The book writing business can be challenging considering the effort required to produce a good product, significant upfront investment, and a highly-competitive market. And with the invasion of so many self-published authors over the past few years, it’s getting harder and harder to get noticed. In this article, I share my goals as an author and the strategy I used to achieve them.
I have been writing novels for seven years and have published five books, the first one released in 2012. My promotion goals, which are tied to my financial goals, have changed over time due to a heightened knowledge of the industry, the number of books under my belt, discovery of new promotional tools, and an ever-changing publishing industry.
The financial goal I set for my first book was to break even—not a very lofty goal, but a reasonable one for a first-time author—and I wanted to do it within six months. Having invested $3,200 in its production (editing, formatting, cover design, press release, etc.), that meant selling either 840 paperback copies, 2,100 Kindle copies, or some combination of the two to break even. Determined not to fall into that large group of new authors who sell less than 100 books total, but afraid to invest any more money into it with paid advertising, I posted my debut book on every free book posting site I could find, pitched it to book clubs, asked my friends and family to spread the word, appeared on a local TV show, and accepted many on-line interview opportunities and a couple of speaking engagements. It all paid off—I managed to break even a little sooner than expected.
A year later, with some experience in the industry to my advantage, I set a financial goal for my second book to break even within thirty days. By then, I had learned of better ways to launch a book, established a small fan base from my first book, and realized the power of social media. I also discovered the benefits of free book promotions and put my first book (a prequel to the second book) on a free promotion simultaneously with the new book launch. I didn’t break even in thirty days—it was closer to sixty—but I was still pleased with the results of 556 Kindles sold of the new book in the first thirty days and 398 of the previous book. Paperback sales were nominal…and still are.
By the time I released my third book in 2014, I realized that if I wanted to make a profit doing this, I had to pay for advertising. That year, I spent time finding and vetting paid book promotion sites. To determine which ones to use, I considered the following:
- Where they promoted books (social media, their website, or e-mail blast)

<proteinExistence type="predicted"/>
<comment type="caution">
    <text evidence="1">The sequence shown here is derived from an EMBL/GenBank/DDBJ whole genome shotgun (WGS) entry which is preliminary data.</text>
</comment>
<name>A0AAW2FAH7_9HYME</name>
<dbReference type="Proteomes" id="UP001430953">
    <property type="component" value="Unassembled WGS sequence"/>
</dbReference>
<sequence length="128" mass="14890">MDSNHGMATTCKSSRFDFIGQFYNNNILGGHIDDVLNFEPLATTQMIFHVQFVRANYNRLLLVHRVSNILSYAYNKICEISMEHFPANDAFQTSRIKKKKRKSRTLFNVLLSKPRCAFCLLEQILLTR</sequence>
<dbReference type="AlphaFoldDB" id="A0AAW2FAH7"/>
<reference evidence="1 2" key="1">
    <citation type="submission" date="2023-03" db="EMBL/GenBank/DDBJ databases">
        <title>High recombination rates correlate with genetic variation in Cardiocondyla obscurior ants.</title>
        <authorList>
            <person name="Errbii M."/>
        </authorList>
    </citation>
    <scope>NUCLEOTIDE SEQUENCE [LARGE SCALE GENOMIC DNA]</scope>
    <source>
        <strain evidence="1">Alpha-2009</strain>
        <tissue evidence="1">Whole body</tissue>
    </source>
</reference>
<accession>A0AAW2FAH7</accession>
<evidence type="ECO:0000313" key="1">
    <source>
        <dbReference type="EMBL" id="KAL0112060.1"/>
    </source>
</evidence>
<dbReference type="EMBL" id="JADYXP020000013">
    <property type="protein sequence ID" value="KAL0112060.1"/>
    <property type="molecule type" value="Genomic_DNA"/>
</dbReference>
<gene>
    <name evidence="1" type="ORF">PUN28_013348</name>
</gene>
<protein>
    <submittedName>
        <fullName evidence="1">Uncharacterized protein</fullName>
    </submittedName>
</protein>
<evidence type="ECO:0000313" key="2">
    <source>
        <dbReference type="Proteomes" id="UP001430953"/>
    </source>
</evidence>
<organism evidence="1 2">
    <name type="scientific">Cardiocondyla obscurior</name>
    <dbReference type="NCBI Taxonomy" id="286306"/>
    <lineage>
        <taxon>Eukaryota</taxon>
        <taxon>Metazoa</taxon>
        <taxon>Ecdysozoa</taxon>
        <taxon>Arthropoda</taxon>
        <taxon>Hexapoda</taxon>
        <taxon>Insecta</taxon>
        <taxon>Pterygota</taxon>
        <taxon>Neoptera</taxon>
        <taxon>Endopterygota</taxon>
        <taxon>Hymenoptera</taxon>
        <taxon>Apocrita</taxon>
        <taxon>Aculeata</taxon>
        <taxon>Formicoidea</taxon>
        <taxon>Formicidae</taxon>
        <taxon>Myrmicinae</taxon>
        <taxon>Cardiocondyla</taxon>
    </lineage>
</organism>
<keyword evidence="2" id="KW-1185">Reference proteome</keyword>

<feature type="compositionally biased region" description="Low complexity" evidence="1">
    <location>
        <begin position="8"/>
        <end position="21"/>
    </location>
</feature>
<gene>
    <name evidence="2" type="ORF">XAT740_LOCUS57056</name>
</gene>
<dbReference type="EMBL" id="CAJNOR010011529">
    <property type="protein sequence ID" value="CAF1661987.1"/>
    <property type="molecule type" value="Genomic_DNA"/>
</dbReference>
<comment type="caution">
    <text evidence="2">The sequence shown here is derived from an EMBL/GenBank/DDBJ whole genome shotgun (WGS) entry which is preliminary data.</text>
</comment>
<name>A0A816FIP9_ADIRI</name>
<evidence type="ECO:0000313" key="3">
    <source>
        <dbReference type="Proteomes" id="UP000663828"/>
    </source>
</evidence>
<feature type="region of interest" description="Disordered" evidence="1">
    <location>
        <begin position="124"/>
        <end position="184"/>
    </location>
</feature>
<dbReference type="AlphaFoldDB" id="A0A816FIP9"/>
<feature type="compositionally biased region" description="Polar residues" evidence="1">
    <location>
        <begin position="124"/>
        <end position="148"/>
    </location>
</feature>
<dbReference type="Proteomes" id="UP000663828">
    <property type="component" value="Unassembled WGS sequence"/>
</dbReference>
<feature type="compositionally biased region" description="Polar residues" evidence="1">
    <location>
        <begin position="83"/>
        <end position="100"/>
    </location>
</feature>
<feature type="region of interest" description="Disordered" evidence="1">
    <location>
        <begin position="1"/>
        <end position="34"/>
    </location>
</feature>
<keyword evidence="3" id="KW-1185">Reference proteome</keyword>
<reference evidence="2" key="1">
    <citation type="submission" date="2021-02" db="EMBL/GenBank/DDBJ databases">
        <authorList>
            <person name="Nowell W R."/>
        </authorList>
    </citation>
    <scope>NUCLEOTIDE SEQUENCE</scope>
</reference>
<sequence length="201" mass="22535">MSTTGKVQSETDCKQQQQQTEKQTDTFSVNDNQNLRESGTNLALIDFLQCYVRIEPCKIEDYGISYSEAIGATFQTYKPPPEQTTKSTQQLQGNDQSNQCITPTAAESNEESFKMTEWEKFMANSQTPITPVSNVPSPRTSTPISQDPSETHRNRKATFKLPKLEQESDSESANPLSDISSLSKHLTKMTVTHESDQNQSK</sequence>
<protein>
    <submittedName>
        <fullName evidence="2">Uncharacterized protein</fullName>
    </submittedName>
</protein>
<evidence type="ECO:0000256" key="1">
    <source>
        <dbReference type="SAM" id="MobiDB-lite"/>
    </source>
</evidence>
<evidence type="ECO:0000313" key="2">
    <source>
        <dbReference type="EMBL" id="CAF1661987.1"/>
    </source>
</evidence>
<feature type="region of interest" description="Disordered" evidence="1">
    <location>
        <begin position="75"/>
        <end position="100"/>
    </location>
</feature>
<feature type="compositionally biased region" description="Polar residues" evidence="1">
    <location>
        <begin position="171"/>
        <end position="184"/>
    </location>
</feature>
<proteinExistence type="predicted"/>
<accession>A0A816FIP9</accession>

- The size of their audience
- The aesthetics of how they presented books on promotion
- How many books I would be competing against
- Their Alexa rating
I have never lost money with a paid promotion, but I know many authors who have. Something that may attribute to my success is that in addition to the paid promotion, I post it on social media and as many free sites as I can find. In other words, I don’t rely solely on the paid promotion site(s).
It was when I released book number four in 2015 that I discovered www.BookBub. It was difficult letting loose of $220 for the promotion, but it paid off—big time. I released it in February and then offered it for free in April. This was the year in which Amazon changed the way it paid out Kindle royalties from number of books sold to number of pages read (KENP). During the thirty days following the free promotion, I had earned royalties on 1,672,786 pages read for this book. With a royalty of roughly $0.005 per page read, BookBub was my new best friend.
I’ve run four additional BookBub promotions since the first one, all with great ROIs. This brings me to my 2017 promotion goals. Up until July 2016, BookBub accepted every one of my promotions. Since then, they have declined every one. It appears that my new best friend isn’t so ‘best’ anymore. For those of you unfamiliar with BookBub, part of their business model is to limit the number of promotions they accept from authors—about 20% according to their recent correspondence. Either I was very lucky in 2015 and half of 2016 to have had all my promotions accepted, or something changed in their selection process (details of which they don’t share). One thing I have noticed is that BookBub now promotes as many traditionally-published books as they do self-published ones—a drastic increase from when they started up in 2011—and that makes getting a spot for us indie authors much more competitive.
Since I cannot count on the same level of revenue without BookBub, this year I’ve had to beef up my promotion goals. Instead of running four free promotions, I plan to run six. Sites that promote for a fee that I like are Book Sends, E-Reader News Today , Free Booksy , Digital Book Today , Book Goodies , Books Butterfly , Ebooks Habit , FKTB , Just Kindle Books , and The Fussy Librarian . New ones spring up all the time. Here’s a link to a helpful list of current book promotion sites Paid Author .
As always, my author platform continues to include:
- Maintaining a dual-purpose website that promotes my books while offering advice to new authors Novel Elements .
- Building on my fan base.
- Utilizing social media.
- Writing articles and guest posts on blogs.
- Participating in on-line interviews.
- Accepting speaking engagements.
- Making the most of my Amazon page.
- Asking readers for Amazon and Goodreads reviews.
- Re-posting exceptional Amazon and Goodreads reviews.
- Networking with other authors.
- Carrying business cards with me wherever I go.
- Writing more books!
It takes more than writing a stellar book to succeed in this business—people need to be aware of its existence in order to buy it. Establishing reasonable goals that are tailored to your needs and an industry-sensitive book promotion strategy are key to success.
By Florence Osmund
Multi-B.R.A.G. Medallion Honoree